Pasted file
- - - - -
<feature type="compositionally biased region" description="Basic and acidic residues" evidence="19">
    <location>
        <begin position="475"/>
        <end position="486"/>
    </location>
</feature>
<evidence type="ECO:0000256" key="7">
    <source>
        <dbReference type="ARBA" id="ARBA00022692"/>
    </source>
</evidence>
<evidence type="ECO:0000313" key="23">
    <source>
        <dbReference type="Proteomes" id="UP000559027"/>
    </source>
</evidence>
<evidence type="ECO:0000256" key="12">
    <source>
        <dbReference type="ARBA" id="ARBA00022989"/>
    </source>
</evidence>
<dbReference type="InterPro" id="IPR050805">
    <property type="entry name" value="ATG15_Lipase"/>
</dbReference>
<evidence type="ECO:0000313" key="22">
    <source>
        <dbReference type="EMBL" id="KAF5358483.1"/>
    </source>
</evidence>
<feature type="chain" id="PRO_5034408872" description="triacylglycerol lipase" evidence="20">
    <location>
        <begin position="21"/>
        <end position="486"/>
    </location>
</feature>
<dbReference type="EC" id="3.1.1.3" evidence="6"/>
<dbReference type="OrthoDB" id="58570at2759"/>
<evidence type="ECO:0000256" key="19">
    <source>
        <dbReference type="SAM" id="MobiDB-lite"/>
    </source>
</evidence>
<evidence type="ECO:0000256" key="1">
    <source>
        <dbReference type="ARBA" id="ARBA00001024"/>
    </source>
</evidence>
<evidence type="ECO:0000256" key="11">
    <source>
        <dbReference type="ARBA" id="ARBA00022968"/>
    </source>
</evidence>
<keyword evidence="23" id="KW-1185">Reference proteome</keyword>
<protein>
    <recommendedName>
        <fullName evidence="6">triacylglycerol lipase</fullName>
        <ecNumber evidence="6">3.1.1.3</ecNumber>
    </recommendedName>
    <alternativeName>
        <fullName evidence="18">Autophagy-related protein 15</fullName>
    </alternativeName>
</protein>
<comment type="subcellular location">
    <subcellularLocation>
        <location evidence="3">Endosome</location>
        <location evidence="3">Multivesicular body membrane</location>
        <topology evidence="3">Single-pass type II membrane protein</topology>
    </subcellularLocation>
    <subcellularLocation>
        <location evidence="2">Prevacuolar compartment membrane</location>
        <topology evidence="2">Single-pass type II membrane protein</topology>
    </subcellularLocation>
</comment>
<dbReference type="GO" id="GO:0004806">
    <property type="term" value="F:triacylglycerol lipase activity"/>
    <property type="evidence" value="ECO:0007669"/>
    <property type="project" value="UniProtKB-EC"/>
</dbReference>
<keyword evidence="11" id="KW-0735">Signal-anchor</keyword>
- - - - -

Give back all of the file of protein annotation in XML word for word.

<feature type="compositionally biased region" description="Basic and acidic residues" evidence="19">
    <location>
        <begin position="475"/>
        <end position="486"/>
    </location>
</feature>
<evidence type="ECO:0000256" key="7">
    <source>
        <dbReference type="ARBA" id="ARBA00022692"/>
    </source>
</evidence>
<evidence type="ECO:0000313" key="23">
    <source>
        <dbReference type="Proteomes" id="UP000559027"/>
    </source>
</evidence>
<evidence type="ECO:0000256" key="12">
    <source>
        <dbReference type="ARBA" id="ARBA00022989"/>
    </source>
</evidence>
<dbReference type="InterPro" id="IPR050805">
    <property type="entry name" value="ATG15_Lipase"/>
</dbReference>
<evidence type="ECO:0000313" key="22">
    <source>
        <dbReference type="EMBL" id="KAF5358483.1"/>
    </source>
</evidence>
<feature type="chain" id="PRO_5034408872" description="triacylglycerol lipase" evidence="20">
    <location>
        <begin position="21"/>
        <end position="486"/>
    </location>
</feature>
<dbReference type="EC" id="3.1.1.3" evidence="6"/>
<dbReference type="OrthoDB" id="58570at2759"/>
<evidence type="ECO:0000256" key="19">
    <source>
        <dbReference type="SAM" id="MobiDB-lite"/>
    </source>
</evidence>
<evidence type="ECO:0000256" key="1">
    <source>
        <dbReference type="ARBA" id="ARBA00001024"/>
    </source>
</evidence>
<evidence type="ECO:0000256" key="11">
    <source>
        <dbReference type="ARBA" id="ARBA00022968"/>
    </source>
</evidence>
<keyword evidence="23" id="KW-1185">Reference proteome</keyword>
<protein>
    <recommendedName>
        <fullName evidence="6">triacylglycerol lipase</fullName>
        <ecNumber evidence="6">3.1.1.3</ecNumber>
    </recommendedName>
    <alternativeName>
        <fullName evidence="18">Autophagy-related protein 15</fullName>
    </alternativeName>
</protein>
<comment type="subcellular location">
    <subcellularLocation>
        <location evidence="3">Endosome</location>
        <location evidence="3">Multivesicular body membrane</location>
        <topology evidence="3">Single-pass type II membrane protein</topology>
    </subcellularLocation>
    <subcellularLocation>
        <location evidence="2">Prevacuolar compartment membrane</location>
        <topology evidence="2">Single-pass type II membrane protein</topology>
    </subcellularLocation>
</comment>
<dbReference type="GO" id="GO:0004806">
    <property type="term" value="F:triacylglycerol lipase activity"/>
    <property type="evidence" value="ECO:0007669"/>
    <property type="project" value="UniProtKB-EC"/>
</dbReference>
<keyword evidence="11" id="KW-0735">Signal-anchor</keyword>